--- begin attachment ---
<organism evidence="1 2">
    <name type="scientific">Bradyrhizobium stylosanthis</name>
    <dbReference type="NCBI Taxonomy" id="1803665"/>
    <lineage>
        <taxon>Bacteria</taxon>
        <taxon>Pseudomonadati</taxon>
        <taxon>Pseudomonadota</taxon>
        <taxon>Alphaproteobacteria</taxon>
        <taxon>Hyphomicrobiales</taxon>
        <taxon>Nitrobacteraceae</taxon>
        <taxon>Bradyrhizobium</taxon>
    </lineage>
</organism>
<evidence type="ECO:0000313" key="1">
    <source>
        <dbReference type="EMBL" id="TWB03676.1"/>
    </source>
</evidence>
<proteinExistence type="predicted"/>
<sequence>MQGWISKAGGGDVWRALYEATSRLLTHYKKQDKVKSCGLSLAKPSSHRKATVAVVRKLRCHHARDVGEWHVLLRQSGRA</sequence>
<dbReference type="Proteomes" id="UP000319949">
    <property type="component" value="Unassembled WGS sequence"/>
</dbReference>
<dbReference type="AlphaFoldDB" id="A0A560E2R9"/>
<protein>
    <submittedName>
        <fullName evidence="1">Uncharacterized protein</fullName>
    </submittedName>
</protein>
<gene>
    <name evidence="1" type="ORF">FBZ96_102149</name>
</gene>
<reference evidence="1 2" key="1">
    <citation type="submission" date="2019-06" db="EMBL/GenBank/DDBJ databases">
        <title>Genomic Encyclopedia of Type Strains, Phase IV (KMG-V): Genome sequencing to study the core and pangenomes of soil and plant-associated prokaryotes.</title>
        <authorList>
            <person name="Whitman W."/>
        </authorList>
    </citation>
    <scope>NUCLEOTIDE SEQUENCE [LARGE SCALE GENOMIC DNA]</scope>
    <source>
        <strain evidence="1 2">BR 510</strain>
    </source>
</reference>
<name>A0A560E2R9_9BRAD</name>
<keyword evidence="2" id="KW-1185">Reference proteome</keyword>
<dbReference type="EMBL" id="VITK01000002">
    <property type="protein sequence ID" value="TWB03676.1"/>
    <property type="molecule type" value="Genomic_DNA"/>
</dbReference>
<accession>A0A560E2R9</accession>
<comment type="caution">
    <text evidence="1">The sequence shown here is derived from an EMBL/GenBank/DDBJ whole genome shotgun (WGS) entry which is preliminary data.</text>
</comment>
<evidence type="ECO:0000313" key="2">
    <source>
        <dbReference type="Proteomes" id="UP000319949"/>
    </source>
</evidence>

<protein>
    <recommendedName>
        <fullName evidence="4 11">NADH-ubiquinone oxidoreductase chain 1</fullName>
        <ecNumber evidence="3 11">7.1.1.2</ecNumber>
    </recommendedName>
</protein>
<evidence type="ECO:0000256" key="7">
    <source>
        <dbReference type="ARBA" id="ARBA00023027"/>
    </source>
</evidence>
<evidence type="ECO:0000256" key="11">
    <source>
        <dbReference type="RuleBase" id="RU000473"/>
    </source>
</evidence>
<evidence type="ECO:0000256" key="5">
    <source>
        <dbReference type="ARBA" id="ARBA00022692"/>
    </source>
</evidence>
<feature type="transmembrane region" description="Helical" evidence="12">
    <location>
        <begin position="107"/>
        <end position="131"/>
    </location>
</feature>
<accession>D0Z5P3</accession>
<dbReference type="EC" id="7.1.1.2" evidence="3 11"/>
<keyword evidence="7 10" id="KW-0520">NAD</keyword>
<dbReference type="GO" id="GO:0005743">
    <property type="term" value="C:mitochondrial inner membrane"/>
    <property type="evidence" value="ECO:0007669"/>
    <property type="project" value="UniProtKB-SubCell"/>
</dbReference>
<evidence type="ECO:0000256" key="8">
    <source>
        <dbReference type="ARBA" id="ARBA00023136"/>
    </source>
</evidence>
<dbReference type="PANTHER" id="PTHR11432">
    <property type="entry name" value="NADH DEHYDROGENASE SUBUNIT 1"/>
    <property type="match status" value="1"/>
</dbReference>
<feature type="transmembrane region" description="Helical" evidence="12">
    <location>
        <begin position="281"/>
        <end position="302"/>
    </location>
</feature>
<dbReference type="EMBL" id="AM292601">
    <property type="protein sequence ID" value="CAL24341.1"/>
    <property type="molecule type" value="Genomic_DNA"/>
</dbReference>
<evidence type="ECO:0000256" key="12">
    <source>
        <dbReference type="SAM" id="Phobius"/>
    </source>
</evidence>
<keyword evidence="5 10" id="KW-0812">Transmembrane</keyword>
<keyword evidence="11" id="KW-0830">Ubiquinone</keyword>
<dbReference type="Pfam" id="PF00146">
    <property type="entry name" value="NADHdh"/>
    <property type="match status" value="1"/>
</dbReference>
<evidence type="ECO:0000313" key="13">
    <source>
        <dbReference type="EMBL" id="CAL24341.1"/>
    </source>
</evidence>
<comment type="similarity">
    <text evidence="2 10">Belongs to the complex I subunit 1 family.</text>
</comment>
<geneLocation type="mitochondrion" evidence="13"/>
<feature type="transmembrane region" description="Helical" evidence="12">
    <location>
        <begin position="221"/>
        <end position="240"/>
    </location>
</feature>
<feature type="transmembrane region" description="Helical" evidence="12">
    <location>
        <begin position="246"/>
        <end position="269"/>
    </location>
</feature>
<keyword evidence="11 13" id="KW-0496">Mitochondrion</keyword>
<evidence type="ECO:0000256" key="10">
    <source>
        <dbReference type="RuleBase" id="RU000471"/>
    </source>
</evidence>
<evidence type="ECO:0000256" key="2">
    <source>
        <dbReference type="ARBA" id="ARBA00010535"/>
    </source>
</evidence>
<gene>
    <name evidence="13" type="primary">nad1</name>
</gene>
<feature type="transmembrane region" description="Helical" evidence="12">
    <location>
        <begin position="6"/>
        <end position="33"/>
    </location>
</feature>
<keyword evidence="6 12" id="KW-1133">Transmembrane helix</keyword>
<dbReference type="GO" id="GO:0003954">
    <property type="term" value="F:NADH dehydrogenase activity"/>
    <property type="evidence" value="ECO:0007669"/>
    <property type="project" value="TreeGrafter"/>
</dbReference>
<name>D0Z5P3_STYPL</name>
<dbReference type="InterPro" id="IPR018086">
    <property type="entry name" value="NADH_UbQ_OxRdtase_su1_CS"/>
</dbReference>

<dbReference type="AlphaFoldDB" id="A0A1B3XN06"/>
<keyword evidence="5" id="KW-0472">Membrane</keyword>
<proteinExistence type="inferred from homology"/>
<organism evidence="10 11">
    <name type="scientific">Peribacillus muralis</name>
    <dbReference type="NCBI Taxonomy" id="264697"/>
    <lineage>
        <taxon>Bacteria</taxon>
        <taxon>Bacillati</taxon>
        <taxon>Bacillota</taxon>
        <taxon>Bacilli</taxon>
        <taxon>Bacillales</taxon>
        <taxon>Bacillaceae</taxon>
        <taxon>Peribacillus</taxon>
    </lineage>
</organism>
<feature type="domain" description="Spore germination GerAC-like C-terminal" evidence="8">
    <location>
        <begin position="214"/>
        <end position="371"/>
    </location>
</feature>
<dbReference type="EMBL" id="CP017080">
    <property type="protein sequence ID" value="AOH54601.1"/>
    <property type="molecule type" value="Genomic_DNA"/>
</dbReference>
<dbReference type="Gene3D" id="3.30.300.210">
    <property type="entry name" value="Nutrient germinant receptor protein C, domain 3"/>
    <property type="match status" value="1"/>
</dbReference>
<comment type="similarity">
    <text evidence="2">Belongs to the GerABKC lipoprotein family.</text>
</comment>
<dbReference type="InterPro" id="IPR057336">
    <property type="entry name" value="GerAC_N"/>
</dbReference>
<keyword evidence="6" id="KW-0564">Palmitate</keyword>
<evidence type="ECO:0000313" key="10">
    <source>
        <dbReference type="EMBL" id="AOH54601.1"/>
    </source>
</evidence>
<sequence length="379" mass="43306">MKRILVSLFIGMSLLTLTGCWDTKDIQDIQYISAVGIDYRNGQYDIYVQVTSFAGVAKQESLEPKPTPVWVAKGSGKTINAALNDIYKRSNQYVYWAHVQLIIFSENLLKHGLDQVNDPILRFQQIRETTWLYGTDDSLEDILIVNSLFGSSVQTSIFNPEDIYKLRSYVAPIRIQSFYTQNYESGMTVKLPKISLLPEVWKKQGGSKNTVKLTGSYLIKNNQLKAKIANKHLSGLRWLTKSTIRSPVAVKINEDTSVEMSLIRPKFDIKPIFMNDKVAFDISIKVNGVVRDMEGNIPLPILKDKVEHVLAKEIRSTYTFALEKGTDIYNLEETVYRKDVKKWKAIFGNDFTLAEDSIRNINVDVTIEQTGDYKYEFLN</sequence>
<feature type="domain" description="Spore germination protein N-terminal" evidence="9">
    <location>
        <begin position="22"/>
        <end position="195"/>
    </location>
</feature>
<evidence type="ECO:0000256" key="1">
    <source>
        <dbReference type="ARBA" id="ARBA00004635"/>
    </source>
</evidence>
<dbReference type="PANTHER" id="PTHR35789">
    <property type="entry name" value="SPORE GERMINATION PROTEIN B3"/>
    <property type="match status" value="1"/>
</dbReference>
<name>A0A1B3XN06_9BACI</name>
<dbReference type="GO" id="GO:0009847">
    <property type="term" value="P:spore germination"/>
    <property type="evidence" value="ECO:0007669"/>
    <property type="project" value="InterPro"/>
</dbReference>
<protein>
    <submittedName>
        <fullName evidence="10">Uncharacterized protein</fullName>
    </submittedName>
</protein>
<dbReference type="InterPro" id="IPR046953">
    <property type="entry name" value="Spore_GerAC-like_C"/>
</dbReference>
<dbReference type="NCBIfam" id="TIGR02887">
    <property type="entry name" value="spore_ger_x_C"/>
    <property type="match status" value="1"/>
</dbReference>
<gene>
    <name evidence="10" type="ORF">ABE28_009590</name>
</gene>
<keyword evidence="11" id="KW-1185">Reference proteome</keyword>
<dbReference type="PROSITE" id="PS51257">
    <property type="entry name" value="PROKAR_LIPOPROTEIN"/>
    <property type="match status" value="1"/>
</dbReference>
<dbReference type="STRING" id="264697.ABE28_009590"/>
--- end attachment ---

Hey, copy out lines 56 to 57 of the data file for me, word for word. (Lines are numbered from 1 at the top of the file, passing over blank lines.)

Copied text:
    <source>
        <dbReference type="Proteomes" id="UP000319949"/>